RALEIGH, N.C. (WITN) – North Carolina’s congressional districts were redrawn this year to intentionally discriminate against minority voters, claims a federal lawsuit filed Monday.
WRAL reports that the lawsuit, which comes the same day as the candidate filing for the 2024 elections opened, seeks to stop the new Republican-backed maps from being used. Unless blocked in court, the new maps will be used in every election from next year through 2030.
North Carolina gained influence in Congress with an extra seat after the 2020 Census, due largely to a booming non-white population. The lawsuit says Republican lawmakers should’ve recognized that fact when drawing the new maps but rather drew maps that will harm minority voters and give white conservatives a disproportionate amount of political power.
“Instead of granting minority voters the benefit of the state’s increased representation, the General Assembly majority capitalized on that gain to increase their own power and decrease minority voting power,” the lawsuit says.
A spokesperson for Senate leader Phil Berger didn’t immediately respond to a request for comment. A spokesperson for House Speaker Tim Moore didn’t immediately provide a statement when reached.
North Carolina has a long history of gerrymandering, for both racial and political intent, and under the legislative control of both Democrats and — in all the lawsuits since 2011 — Republicans. Several of the main national Supreme Court cases on gerrymandering have been from North Carolina, dating back to the 1980s.
Initial analyses of the new district lines have shown that Republicans are likely to win 10 of North Carolina’s 14 seats in the U.S. House of Representatives even if most voters around the state vote for Democrats to represent them, based on past election data. One of the seats is expected to be competitive, meaning future elections would likely lead to either a 10-4 or 11-3 split in favor of Republicans.
Democrats say a 10-4 or 11-3 split would be unfair, due to North Carolina’s status as an evenly split swing state where Republican Donald Trump won in both 2016 and 2020, but each time with less than 50% of the vote. Republicans counter that Democrats are too clustered in major cities, leading to districts that favor conservative voters who tend to be more spread out across the state.
The current districts, used in the 2022 elections, are currently represented by an even split of seven Republicans and seven Democrats. They were drawn under court order by a team of experts after the original maps, which GOP lawmakers drew after the 2020 Census, were struck down as unconstitutionally gerrymandered.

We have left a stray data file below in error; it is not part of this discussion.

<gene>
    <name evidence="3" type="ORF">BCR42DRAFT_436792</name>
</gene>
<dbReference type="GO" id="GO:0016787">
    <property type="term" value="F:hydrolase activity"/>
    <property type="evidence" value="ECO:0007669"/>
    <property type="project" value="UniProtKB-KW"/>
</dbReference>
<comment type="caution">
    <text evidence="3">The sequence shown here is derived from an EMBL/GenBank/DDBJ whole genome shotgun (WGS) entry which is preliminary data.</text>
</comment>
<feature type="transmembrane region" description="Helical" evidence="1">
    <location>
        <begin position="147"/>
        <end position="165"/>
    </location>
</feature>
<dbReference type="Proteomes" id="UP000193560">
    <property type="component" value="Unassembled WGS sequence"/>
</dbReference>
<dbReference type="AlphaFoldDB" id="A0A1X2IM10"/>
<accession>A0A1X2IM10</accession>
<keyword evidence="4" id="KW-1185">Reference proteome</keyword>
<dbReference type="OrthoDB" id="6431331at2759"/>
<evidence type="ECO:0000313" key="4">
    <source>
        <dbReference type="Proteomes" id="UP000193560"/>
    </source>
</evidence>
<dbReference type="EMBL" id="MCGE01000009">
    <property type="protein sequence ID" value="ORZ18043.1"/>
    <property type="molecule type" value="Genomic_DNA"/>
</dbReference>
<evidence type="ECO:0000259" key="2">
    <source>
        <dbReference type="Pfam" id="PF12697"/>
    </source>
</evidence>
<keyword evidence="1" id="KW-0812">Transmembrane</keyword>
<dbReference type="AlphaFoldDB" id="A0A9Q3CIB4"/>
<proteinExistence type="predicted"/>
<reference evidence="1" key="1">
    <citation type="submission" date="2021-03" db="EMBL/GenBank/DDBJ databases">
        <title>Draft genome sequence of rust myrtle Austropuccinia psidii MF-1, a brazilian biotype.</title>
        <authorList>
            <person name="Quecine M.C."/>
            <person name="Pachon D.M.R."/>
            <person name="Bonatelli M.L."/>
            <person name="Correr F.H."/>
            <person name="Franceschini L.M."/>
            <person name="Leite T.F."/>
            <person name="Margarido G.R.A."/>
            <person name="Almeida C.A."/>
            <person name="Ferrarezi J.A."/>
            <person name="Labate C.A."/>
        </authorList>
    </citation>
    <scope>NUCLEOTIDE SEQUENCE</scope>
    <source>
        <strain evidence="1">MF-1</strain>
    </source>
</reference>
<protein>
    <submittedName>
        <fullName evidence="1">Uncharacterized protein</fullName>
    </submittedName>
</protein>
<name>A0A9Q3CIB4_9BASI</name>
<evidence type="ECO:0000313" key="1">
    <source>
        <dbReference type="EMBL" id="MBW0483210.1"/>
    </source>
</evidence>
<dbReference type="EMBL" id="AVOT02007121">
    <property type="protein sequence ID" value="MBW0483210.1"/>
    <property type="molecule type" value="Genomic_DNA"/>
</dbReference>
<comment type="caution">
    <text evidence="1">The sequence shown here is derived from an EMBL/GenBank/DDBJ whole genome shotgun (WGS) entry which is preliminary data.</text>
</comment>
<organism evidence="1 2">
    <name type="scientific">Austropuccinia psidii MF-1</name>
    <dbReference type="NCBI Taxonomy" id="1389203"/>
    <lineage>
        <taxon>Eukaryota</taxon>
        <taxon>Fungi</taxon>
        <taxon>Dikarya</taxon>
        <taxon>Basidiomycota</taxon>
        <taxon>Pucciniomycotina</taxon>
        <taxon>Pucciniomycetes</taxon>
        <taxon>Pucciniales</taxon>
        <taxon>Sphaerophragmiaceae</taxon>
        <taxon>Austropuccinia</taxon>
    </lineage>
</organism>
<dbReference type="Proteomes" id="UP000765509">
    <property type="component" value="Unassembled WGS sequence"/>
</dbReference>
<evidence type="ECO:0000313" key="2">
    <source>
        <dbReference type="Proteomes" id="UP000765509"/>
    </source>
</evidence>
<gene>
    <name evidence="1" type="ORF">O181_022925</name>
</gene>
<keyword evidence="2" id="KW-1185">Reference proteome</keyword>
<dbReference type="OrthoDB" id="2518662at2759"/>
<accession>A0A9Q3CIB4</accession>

The map accomplishes its more lopsided pro-Republican split by packing massive numbers of Democrats into just three districts — one in Charlotte and two in the Triangle — while also splitting up other smaller metro areas around Greensboro and Fayetteville into multiple districts, to combine pieces of those cities with far-flung rural areas, creating Republican-leaning districts.
State GOP leaders have defended their actions as perfectly within their authority under the North Carolina Constitution, which gives the state legislature near-unlimited power over redistricting. But the federal lawsuit, filed in the Middle District of North Carolina by veteran Democratic attorney Marc Elias’s firm, claims the maps violate part of the U.S. Constitution, specifically around ensuring equal protection.
“The 2023 Congressional Plan continues North Carolina’s long tradition of enacting redistricting plans that pack and crack minority voters into gerrymandered districts designed to minimize their voting strength,” the lawsuit says.
The plaintiffs are all Black or Hispanic voters who are specifically challenging four individual districts as unconstitutional racial gerrymanders: District 1 in northeastern North Carolina, District 6 stretching from parts of Greensboro to the Charlotte suburbs, District 12 in Charlotte and District 14 stretching from the Charlotte suburbs to Morganton.
If they succeed in getting those districts ruled unconstitutional, it could require the legislature to redraw many if not all of the other congressional districts, too, to address the underlying problems.